Libyan rebel mood changes after Nato bombing error
BENGHAZI - The Nato airstrike against a column of rebel tanks has caused shock here, but it also shows what a difficult stage the campaign has entered.
People on the streets say they are bewildered at what Nato has done, but they are also adamant that they do not want foreign troops here.
I understand that the aircraft responsible were either French or Canadian, although Nato refuses to specify the nationality.
The incident has changed the atmosphere here in many ways.
When General Abdul Fateh Younis, effectively the commander of the rebellion, said on Thursday at a press conference that it did not need or want soldiers from other countries to become involved, Libyan journalists burst into applause and started cheering.
It is also only fair to say that many Nato countries would have deep reservations about the possible "mission creep" involved in putting forward air controllers or training teams on the ground.
Although it is widely assumed that some British, US, and French intelligence and special forces personnel are here, it seems that their role is confined to maintaining high level communications with the rebel leadership.
If not, how could Thursday's mishap in which 20 armoured vehicles were sent south by Gen Younis without Nato knowing about it have happened?
The general and the alliance spokesmen flatly contradict each other over whether or not the rebels passed on information about their intended assault. But spotters on the ground would most likely have prevented yesterday's error.
Given the recriminations, and the reluctance of Nato to get drawn into acting directly as the rebel air force, it does not seem like any rapid change in this confused situation is possible.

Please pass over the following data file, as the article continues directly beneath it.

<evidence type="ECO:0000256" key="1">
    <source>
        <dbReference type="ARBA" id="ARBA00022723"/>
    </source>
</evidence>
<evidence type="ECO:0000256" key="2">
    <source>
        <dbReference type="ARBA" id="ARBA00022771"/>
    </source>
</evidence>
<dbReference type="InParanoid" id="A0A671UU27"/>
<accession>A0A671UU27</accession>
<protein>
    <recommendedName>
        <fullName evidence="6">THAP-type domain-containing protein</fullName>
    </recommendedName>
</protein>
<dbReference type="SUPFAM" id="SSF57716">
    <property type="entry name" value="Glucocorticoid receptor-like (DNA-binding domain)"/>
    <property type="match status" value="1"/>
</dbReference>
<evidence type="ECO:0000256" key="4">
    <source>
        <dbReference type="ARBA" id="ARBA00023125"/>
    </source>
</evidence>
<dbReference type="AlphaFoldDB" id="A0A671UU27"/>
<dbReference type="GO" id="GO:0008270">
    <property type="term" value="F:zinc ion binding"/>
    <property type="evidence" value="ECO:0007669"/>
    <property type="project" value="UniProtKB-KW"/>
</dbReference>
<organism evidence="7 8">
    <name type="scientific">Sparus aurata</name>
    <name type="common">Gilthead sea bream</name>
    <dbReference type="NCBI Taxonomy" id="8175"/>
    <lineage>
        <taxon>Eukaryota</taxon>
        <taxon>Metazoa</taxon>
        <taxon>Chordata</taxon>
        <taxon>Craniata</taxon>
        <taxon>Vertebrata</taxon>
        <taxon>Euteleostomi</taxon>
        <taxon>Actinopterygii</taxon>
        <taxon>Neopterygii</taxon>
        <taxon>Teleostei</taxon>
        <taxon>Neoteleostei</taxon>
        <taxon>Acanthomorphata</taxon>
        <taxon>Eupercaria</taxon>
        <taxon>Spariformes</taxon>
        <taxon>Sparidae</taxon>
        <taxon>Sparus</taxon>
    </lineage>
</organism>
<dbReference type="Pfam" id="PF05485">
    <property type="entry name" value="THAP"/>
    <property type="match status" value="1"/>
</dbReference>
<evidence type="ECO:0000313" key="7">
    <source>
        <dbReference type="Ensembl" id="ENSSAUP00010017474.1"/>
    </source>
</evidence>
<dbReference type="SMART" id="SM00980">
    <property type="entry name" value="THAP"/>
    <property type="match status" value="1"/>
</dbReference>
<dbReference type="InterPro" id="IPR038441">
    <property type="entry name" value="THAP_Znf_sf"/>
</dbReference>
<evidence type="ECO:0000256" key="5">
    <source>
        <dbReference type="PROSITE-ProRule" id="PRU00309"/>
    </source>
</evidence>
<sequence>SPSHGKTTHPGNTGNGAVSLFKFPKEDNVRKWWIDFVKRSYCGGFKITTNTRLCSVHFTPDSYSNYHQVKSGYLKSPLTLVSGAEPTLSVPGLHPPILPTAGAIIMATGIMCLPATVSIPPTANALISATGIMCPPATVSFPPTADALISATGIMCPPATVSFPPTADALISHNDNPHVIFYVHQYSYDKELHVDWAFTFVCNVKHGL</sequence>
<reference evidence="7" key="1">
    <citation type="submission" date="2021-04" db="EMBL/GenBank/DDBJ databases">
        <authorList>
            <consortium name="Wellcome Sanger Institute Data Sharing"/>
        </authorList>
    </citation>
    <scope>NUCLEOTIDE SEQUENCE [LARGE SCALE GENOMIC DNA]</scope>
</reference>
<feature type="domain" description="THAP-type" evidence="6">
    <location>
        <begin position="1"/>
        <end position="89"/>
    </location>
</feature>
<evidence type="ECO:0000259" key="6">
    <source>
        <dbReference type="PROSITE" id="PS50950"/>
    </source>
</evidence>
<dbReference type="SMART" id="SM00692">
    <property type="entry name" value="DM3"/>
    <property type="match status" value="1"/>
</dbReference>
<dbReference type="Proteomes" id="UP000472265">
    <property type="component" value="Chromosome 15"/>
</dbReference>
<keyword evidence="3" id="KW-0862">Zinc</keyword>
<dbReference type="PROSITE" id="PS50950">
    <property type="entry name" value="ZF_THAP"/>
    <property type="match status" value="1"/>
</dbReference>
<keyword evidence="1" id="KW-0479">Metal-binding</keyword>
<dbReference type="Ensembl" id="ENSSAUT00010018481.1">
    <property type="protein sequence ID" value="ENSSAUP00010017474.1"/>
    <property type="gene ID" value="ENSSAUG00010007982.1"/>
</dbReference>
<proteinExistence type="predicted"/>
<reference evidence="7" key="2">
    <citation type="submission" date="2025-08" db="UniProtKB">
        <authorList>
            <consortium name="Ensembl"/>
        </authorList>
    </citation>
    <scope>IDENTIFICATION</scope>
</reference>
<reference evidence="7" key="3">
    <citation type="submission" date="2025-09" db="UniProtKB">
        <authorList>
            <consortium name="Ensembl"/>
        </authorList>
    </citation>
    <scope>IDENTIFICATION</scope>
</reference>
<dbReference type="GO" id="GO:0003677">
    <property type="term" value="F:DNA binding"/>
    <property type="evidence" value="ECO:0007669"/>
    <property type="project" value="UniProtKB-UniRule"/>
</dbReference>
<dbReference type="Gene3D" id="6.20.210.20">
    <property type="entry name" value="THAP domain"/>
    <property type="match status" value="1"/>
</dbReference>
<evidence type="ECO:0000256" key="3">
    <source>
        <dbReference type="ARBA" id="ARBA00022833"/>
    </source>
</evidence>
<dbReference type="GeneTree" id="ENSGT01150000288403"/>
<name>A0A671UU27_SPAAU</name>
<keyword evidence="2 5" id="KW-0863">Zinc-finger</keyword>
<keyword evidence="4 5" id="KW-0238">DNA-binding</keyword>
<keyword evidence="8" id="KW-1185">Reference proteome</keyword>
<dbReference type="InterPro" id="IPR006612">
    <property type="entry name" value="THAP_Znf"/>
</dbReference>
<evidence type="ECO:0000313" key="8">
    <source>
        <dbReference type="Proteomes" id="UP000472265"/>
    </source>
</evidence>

There have already been three accidental Nato strikes on rebel columns, and it is quite possible there will be more.
As the casualties in these incidents multiply, it is bound to feed the doubts that some Nato members have harboured about this campaign since the outset.
In addition to the likelihood of accident, the current limited state of co-operation is also likely to slow down a military resolution of the conflict.
The sharp reduction to the number of missions being flown by US aircraft will have a significant effect on the damage being done to Colonel Muammar Gaddafi's forces.
The initial "coalition of the willing" air assault on Libya (in which the great majority of the ordnance was delivered by America) hit air defence and command installations.
But knocking out anti-aircraft missiles, rusting migs, or bunkers has had a very limited effect in the Gaddafi forces' ability to harm the rebels.
Ground operations consist of fast moving attacks with pick up trucks, armoured vehicles and artillery. The number of individual targets of this kind belonging to regime forces probably runs to several thousand.
Perhaps a few hundred have been destroyed so far and the British, French and few other countries still attacking ground targets (as opposed to patrolling Libyan airspace) can add two or three dozen to that tally each day.
At this rate of attrition it could be a long time yet before Col Gaddafi's forces are broken.